What do a former elite rower, a car that runs on water and an award-winning IT transformation have in common? Plenty, as it turns out.
Dmitri Colebatch has a history of high achievement. In a former life he represented Australia as an elite rower for nine years, notably winning silver in the Men’s Pair at the 1998 World University Championships in Croatia. These days, his focus is above the waterline but is no less strenuous.
As Toyota Australia’s Corporate Manager Solutions, Dmitri has played a key role in helping the business shape and implement its technology strategy as it prepares to wind up 55 years of car manufacturing in Australia by the end of 2017.
Tom Bendistinto, Executive Director at TACT who have been advising Toyota on its transformation strategy, spoke with Dmitri at Toyota’s Port Melbourne headquarters about how the company is using technology to spearhead its future beyond manufacturing.
Dmitri Colebatch, former elite rower for Australia, joined Toyota nine years ago and has played a major role in helping the business prepare for life after car manufacturing in 2018.
A long history of innovation
Back in 1958, a sea container arrived in Sydney carrying 13 Land Cruisers destined for the Snowy Mountains. Australia had never before seen the likes of such a vehicle and it soon became the work-horse of the Snowy Scheme. Within a year, Land Cruisers were selling out at car dealerships. Within five years, Australia had launched the first successful Toyota manufacturing plant outside Japan.
Times may have changed, but Toyota’s determination to be a game-changer hasn’t.
“Toyota Australia is transitioning from a manufacturing company to a sales and distribution company,” Dmitri explained. “This change in focus means our Information Systems Division (ISD) can no longer be back of house.”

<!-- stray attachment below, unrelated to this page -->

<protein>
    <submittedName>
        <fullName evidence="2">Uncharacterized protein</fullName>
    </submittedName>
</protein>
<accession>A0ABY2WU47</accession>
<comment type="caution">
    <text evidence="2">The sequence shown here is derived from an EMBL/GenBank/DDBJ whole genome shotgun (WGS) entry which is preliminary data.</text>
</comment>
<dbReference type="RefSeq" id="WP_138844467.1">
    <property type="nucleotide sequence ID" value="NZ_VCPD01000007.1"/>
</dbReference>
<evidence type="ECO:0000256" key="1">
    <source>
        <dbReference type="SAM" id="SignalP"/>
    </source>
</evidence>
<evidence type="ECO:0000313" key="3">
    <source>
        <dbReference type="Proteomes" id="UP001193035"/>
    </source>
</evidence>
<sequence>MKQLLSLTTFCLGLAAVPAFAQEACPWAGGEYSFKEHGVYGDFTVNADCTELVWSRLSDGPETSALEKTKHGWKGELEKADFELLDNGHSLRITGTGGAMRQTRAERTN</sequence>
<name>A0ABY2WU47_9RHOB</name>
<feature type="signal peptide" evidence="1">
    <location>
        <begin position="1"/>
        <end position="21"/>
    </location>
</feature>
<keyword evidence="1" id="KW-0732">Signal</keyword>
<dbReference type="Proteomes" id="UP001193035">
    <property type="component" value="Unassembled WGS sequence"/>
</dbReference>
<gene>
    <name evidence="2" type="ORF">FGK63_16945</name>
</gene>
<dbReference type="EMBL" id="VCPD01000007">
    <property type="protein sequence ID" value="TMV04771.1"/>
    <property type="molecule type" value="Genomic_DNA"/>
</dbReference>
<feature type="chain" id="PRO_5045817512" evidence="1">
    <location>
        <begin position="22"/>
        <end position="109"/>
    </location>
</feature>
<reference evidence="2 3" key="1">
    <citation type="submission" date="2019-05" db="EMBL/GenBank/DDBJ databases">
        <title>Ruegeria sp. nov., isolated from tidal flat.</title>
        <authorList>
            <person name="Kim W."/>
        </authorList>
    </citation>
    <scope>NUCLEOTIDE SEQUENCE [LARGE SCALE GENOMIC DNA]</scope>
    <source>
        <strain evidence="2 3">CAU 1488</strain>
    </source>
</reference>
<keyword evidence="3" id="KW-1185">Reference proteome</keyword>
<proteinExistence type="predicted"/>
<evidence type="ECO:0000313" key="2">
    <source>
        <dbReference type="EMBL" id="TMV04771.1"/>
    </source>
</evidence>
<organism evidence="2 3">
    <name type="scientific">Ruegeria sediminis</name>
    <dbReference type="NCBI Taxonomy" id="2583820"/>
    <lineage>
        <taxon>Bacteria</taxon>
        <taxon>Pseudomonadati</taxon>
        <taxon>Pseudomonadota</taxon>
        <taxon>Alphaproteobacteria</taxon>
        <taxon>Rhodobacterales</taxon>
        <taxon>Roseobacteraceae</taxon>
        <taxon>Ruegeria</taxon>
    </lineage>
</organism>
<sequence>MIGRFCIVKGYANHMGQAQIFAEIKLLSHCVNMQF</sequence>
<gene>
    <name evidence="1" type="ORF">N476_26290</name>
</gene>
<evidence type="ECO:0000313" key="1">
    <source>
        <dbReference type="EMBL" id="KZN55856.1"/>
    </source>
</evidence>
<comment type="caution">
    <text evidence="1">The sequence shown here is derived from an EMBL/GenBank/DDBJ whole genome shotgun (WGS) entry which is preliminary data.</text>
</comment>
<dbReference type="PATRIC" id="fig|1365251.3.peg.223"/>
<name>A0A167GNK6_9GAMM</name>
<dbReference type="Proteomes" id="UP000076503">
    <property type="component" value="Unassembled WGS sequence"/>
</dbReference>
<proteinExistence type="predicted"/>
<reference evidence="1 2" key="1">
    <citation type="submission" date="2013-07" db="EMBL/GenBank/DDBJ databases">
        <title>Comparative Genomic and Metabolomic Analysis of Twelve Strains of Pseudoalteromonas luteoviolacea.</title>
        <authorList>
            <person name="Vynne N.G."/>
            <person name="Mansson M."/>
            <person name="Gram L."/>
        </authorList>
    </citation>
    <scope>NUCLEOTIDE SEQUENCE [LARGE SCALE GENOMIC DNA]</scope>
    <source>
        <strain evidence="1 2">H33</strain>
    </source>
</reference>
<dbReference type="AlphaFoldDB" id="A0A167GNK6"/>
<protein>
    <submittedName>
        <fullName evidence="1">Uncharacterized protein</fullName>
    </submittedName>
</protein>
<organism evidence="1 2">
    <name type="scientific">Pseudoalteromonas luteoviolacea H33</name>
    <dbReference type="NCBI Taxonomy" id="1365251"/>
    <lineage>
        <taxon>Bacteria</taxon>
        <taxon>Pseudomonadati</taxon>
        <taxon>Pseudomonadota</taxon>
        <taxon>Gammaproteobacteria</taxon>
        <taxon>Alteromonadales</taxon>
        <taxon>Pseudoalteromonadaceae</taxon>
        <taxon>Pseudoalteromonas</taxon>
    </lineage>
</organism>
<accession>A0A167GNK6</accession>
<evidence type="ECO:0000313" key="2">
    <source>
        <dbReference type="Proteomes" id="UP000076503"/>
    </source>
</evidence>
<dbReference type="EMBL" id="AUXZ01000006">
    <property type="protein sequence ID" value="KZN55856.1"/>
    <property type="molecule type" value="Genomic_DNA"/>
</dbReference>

“The franchise that is Toyota is one of the world’s most powerful brands and you don’t stay that way unless you continually challenge yourself.” – Dmitri Colebatch, Toyota Australia
Technology driving transformation
Toyota Australia is actively pursuing a technology strategy to drive its sales and marketing transformation, which Dmitri says will help it deliver the service levels required to maintain the competitive edge that has seen it notch up 13 straight years as Australia’s market leader.
He says ensuring the workforce have the right tools to do their jobs is integral to this. “In ISD, we provide toolsets to dealerships, corporate, guests (Toyota’s preferred term for customers) and everyone in between … It’s all about making sure the systems we provide are exceptional, which in turn enables exceptional service to Toyota’s guests.”
Toyota is no stranger to innovation, trail-blazing the continuous improvement revolution that has swept the industrialised world over the past ten years. Initiatives like Lean and Just in Time are commonly associated with the brand. Likewise, despite a dozen brands making hybrid cars, the only one people remember is the Toyota Prius.
“You can’t say hybrid without people thinking Prius, and that’s because we really revolutionised that (concept),” says Dmitri.
“Now we’re doing it again with our fuel cell car, the Mirai, which is a really exciting piece of technology. The upshot of this car is that it runs on Toyota’s fuel cell technology – it’s a completely different type of car. Unlike the Prius which runs on batteries, it has the advantage of being much lighter – and of course, it emits nothing but water.”